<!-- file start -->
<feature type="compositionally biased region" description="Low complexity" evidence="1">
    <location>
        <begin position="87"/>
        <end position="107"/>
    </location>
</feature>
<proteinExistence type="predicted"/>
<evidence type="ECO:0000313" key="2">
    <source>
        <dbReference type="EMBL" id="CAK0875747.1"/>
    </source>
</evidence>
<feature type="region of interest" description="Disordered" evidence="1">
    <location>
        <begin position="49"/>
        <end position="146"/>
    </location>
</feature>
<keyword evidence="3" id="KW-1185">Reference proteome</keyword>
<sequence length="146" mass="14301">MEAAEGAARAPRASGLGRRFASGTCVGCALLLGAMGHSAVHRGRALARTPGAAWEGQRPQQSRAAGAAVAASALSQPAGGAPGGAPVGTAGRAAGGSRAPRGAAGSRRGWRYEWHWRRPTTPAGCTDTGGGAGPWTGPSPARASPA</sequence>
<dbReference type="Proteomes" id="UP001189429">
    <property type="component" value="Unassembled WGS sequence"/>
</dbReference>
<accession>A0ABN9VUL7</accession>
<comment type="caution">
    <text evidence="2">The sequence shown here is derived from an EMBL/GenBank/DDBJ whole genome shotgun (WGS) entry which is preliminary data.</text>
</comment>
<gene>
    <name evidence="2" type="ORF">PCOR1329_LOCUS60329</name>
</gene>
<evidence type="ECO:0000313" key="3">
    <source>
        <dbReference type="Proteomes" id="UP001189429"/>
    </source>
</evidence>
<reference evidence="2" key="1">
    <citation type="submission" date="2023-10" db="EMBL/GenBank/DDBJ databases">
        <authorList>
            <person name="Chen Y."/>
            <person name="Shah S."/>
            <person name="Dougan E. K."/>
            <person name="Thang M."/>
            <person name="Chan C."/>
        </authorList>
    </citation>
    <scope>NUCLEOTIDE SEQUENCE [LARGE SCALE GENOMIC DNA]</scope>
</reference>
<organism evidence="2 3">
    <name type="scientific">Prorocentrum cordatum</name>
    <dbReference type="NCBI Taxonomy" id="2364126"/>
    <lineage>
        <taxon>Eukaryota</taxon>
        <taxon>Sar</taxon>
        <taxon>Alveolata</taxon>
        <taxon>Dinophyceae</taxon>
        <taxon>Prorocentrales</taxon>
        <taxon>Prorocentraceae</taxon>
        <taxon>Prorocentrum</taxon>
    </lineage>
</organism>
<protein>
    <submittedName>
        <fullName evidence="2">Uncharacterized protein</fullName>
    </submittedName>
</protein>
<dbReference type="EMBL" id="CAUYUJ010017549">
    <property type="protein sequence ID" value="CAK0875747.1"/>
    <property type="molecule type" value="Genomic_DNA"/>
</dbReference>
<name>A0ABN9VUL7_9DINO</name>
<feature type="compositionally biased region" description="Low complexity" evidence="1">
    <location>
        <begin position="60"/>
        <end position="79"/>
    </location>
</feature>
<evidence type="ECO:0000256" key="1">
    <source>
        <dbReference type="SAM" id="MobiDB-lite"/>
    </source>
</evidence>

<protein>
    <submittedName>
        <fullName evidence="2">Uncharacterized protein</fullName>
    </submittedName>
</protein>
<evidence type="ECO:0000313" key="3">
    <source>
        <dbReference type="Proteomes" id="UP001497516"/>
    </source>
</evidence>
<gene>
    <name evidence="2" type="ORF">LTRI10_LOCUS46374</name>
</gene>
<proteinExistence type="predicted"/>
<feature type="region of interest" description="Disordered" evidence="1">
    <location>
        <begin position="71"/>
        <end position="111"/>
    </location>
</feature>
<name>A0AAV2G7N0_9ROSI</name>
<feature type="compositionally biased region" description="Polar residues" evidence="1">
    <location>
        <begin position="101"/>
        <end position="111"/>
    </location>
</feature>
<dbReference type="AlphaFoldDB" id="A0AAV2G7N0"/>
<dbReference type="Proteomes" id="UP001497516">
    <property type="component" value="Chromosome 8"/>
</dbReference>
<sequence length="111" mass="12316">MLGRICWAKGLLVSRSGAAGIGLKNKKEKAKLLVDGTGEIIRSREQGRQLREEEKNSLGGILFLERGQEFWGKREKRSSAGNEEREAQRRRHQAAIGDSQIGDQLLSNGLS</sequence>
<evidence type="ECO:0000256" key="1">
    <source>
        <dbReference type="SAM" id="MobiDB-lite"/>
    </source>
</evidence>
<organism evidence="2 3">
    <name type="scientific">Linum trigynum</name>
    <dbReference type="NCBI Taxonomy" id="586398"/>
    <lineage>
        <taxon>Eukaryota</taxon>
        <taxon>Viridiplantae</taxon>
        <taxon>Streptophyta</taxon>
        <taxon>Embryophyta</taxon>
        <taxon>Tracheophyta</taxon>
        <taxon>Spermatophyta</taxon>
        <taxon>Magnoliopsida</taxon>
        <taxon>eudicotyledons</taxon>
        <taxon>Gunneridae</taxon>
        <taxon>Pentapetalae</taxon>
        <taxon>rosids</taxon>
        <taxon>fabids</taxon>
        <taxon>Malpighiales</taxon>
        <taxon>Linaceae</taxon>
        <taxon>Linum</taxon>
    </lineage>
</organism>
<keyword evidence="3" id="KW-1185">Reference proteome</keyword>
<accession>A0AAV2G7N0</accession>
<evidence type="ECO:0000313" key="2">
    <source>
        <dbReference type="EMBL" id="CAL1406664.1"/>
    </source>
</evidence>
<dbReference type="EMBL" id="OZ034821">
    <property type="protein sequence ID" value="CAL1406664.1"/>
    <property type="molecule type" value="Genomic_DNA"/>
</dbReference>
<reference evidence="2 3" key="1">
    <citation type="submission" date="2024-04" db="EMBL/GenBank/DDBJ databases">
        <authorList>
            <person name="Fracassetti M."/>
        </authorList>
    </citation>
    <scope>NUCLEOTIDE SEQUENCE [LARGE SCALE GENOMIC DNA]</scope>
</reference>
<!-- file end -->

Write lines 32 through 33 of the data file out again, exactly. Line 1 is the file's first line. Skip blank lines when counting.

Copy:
    <source>
        <dbReference type="Proteomes" id="UP001189429"/>